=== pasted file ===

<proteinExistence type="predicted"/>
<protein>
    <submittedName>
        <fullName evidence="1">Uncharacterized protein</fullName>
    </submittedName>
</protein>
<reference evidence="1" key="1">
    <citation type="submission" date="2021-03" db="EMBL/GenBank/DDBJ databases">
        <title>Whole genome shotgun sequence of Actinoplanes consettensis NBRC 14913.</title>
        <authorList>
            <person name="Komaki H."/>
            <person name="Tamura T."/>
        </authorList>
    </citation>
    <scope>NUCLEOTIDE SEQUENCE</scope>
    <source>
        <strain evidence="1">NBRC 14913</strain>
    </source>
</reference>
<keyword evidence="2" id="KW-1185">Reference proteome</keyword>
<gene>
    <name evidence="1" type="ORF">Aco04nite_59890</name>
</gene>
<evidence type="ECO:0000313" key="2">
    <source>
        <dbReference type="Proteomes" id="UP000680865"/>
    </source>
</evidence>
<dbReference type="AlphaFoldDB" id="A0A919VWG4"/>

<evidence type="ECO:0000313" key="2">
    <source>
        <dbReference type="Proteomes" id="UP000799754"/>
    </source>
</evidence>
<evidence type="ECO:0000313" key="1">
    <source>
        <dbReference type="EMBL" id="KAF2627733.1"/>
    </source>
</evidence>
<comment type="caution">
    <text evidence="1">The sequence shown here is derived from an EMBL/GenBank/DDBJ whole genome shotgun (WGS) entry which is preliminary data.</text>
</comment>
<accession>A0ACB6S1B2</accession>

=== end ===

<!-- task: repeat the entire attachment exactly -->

<proteinExistence type="predicted"/>
<protein>
    <submittedName>
        <fullName evidence="1">Uncharacterized protein</fullName>
    </submittedName>
</protein>
<reference evidence="1" key="1">
    <citation type="submission" date="2021-03" db="EMBL/GenBank/DDBJ databases">
        <title>Whole genome shotgun sequence of Actinoplanes consettensis NBRC 14913.</title>
        <authorList>
            <person name="Komaki H."/>
            <person name="Tamura T."/>
        </authorList>
    </citation>
    <scope>NUCLEOTIDE SEQUENCE</scope>
    <source>
        <strain evidence="1">NBRC 14913</strain>
    </source>
</reference>
<keyword evidence="2" id="KW-1185">Reference proteome</keyword>
<gene>
    <name evidence="1" type="ORF">Aco04nite_59890</name>
</gene>
<evidence type="ECO:0000313" key="2">
    <source>
        <dbReference type="Proteomes" id="UP000680865"/>
    </source>
</evidence>
<dbReference type="AlphaFoldDB" id="A0A919VWG4"/>

<evidence type="ECO:0000313" key="2">
    <source>
        <dbReference type="Proteomes" id="UP000799754"/>
    </source>
</evidence>
<evidence type="ECO:0000313" key="1">
    <source>
        <dbReference type="EMBL" id="KAF2627733.1"/>
    </source>
</evidence>
<comment type="caution">
    <text evidence="1">The sequence shown here is derived from an EMBL/GenBank/DDBJ whole genome shotgun (WGS) entry which is preliminary data.</text>
</comment>
<accession>A0ACB6S1B2</accession>